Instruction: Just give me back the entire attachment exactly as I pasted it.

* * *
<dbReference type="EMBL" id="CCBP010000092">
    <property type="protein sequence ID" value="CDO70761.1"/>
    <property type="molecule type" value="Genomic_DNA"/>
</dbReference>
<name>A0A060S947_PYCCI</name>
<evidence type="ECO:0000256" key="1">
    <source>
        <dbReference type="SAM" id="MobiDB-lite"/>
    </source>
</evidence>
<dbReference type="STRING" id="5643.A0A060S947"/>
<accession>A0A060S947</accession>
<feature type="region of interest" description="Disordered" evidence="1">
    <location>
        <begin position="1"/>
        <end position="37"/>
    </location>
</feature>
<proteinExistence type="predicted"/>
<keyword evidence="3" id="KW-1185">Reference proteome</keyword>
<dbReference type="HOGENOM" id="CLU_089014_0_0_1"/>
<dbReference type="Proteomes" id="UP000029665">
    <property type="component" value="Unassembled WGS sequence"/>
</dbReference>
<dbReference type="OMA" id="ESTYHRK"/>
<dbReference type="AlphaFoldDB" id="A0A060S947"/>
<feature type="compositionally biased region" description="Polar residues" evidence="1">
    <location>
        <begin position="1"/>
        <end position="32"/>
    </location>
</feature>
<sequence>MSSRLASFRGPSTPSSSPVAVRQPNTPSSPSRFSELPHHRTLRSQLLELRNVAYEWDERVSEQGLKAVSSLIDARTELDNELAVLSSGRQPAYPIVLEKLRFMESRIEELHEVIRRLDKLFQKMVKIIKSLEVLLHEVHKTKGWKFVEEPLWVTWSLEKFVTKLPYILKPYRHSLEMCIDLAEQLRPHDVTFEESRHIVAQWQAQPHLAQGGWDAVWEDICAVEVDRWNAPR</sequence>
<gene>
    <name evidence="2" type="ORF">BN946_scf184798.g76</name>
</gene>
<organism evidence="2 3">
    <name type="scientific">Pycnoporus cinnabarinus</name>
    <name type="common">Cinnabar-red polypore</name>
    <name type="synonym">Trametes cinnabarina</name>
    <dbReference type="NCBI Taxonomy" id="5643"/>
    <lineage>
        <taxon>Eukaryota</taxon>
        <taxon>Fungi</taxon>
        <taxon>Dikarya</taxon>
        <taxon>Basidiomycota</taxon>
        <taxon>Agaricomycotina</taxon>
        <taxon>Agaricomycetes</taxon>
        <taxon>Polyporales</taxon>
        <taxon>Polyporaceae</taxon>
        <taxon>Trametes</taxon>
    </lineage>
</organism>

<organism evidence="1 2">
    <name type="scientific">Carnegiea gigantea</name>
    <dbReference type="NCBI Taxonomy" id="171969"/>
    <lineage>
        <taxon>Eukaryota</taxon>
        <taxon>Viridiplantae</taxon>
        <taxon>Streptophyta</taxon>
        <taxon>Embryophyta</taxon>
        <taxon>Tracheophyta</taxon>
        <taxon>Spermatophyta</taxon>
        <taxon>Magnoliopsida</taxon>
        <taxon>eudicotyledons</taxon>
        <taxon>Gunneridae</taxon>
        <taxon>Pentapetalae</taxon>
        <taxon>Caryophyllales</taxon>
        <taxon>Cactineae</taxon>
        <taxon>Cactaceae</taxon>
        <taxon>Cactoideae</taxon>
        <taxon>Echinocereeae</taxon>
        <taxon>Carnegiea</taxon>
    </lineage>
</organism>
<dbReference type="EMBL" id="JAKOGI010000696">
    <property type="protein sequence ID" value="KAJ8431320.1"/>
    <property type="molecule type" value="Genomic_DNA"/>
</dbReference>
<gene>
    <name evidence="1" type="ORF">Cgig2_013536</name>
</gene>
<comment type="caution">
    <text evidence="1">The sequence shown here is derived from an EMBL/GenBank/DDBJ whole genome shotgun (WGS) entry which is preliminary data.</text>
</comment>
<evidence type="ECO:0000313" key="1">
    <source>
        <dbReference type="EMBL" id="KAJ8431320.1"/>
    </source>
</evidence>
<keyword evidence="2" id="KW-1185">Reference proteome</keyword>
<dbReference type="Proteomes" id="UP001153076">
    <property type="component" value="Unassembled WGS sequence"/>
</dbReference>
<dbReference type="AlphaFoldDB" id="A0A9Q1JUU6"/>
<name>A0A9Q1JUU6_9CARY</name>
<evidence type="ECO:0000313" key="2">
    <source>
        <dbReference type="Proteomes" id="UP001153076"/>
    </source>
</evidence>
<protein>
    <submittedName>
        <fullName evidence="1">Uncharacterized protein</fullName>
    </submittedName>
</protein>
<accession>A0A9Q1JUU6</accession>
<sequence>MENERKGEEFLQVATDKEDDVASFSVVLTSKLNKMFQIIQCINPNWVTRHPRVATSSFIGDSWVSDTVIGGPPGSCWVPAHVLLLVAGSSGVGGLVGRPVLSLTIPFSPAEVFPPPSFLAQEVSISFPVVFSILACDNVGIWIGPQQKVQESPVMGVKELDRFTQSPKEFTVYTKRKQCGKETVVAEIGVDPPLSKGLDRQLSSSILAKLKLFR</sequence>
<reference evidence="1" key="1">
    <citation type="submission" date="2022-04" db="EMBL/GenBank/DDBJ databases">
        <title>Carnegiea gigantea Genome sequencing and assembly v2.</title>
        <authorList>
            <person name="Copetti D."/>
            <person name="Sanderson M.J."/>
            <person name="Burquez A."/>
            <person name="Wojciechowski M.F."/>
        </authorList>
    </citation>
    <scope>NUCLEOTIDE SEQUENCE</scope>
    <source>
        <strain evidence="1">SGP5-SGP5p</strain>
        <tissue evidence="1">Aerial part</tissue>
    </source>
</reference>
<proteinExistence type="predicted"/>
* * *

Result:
<dbReference type="EMBL" id="CCBP010000092">
    <property type="protein sequence ID" value="CDO70761.1"/>
    <property type="molecule type" value="Genomic_DNA"/>
</dbReference>
<name>A0A060S947_PYCCI</name>
<evidence type="ECO:0000256" key="1">
    <source>
        <dbReference type="SAM" id="MobiDB-lite"/>
    </source>
</evidence>
<dbReference type="STRING" id="5643.A0A060S947"/>
<accession>A0A060S947</accession>
<feature type="region of interest" description="Disordered" evidence="1">
    <location>
        <begin position="1"/>
        <end position="37"/>
    </location>
</feature>
<proteinExistence type="predicted"/>
<keyword evidence="3" id="KW-1185">Reference proteome</keyword>
<dbReference type="HOGENOM" id="CLU_089014_0_0_1"/>
<dbReference type="Proteomes" id="UP000029665">
    <property type="component" value="Unassembled WGS sequence"/>
</dbReference>
<dbReference type="OMA" id="ESTYHRK"/>
<dbReference type="AlphaFoldDB" id="A0A060S947"/>
<feature type="compositionally biased region" description="Polar residues" evidence="1">
    <location>
        <begin position="1"/>
        <end position="32"/>
    </location>
</feature>
<sequence>MSSRLASFRGPSTPSSSPVAVRQPNTPSSPSRFSELPHHRTLRSQLLELRNVAYEWDERVSEQGLKAVSSLIDARTELDNELAVLSSGRQPAYPIVLEKLRFMESRIEELHEVIRRLDKLFQKMVKIIKSLEVLLHEVHKTKGWKFVEEPLWVTWSLEKFVTKLPYILKPYRHSLEMCIDLAEQLRPHDVTFEESRHIVAQWQAQPHLAQGGWDAVWEDICAVEVDRWNAPR</sequence>
<gene>
    <name evidence="2" type="ORF">BN946_scf184798.g76</name>
</gene>
<organism evidence="2 3">
    <name type="scientific">Pycnoporus cinnabarinus</name>
    <name type="common">Cinnabar-red polypore</name>
    <name type="synonym">Trametes cinnabarina</name>
    <dbReference type="NCBI Taxonomy" id="5643"/>
    <lineage>
        <taxon>Eukaryota</taxon>
        <taxon>Fungi</taxon>
        <taxon>Dikarya</taxon>
        <taxon>Basidiomycota</taxon>
        <taxon>Agaricomycotina</taxon>
        <taxon>Agaricomycetes</taxon>
        <taxon>Polyporales</taxon>
        <taxon>Polyporaceae</taxon>
        <taxon>Trametes</taxon>
    </lineage>
</organism>

<organism evidence="1 2">
    <name type="scientific">Carnegiea gigantea</name>
    <dbReference type="NCBI Taxonomy" id="171969"/>
    <lineage>
        <taxon>Eukaryota</taxon>
        <taxon>Viridiplantae</taxon>
        <taxon>Streptophyta</taxon>
        <taxon>Embryophyta</taxon>
        <taxon>Tracheophyta</taxon>
        <taxon>Spermatophyta</taxon>
        <taxon>Magnoliopsida</taxon>
        <taxon>eudicotyledons</taxon>
        <taxon>Gunneridae</taxon>
        <taxon>Pentapetalae</taxon>
        <taxon>Caryophyllales</taxon>
        <taxon>Cactineae</taxon>
        <taxon>Cactaceae</taxon>
        <taxon>Cactoideae</taxon>
        <taxon>Echinocereeae</taxon>
        <taxon>Carnegiea</taxon>
    </lineage>
</organism>
<dbReference type="EMBL" id="JAKOGI010000696">
    <property type="protein sequence ID" value="KAJ8431320.1"/>
    <property type="molecule type" value="Genomic_DNA"/>
</dbReference>
<gene>
    <name evidence="1" type="ORF">Cgig2_013536</name>
</gene>
<comment type="caution">
    <text evidence="1">The sequence shown here is derived from an EMBL/GenBank/DDBJ whole genome shotgun (WGS) entry which is preliminary data.</text>
</comment>
<evidence type="ECO:0000313" key="1">
    <source>
        <dbReference type="EMBL" id="KAJ8431320.1"/>
    </source>
</evidence>
<keyword evidence="2" id="KW-1185">Reference proteome</keyword>
<dbReference type="Proteomes" id="UP001153076">
    <property type="component" value="Unassembled WGS sequence"/>
</dbReference>
<dbReference type="AlphaFoldDB" id="A0A9Q1JUU6"/>
<name>A0A9Q1JUU6_9CARY</name>
<evidence type="ECO:0000313" key="2">
    <source>
        <dbReference type="Proteomes" id="UP001153076"/>
    </source>
</evidence>
<protein>
    <submittedName>
        <fullName evidence="1">Uncharacterized protein</fullName>
    </submittedName>
</protein>
<accession>A0A9Q1JUU6</accession>
<sequence>MENERKGEEFLQVATDKEDDVASFSVVLTSKLNKMFQIIQCINPNWVTRHPRVATSSFIGDSWVSDTVIGGPPGSCWVPAHVLLLVAGSSGVGGLVGRPVLSLTIPFSPAEVFPPPSFLAQEVSISFPVVFSILACDNVGIWIGPQQKVQESPVMGVKELDRFTQSPKEFTVYTKRKQCGKETVVAEIGVDPPLSKGLDRQLSSSILAKLKLFR</sequence>
<reference evidence="1" key="1">
    <citation type="submission" date="2022-04" db="EMBL/GenBank/DDBJ databases">
        <title>Carnegiea gigantea Genome sequencing and assembly v2.</title>
        <authorList>
            <person name="Copetti D."/>
            <person name="Sanderson M.J."/>
            <person name="Burquez A."/>
            <person name="Wojciechowski M.F."/>
        </authorList>
    </citation>
    <scope>NUCLEOTIDE SEQUENCE</scope>
    <source>
        <strain evidence="1">SGP5-SGP5p</strain>
        <tissue evidence="1">Aerial part</tissue>
    </source>
</reference>
<proteinExistence type="predicted"/>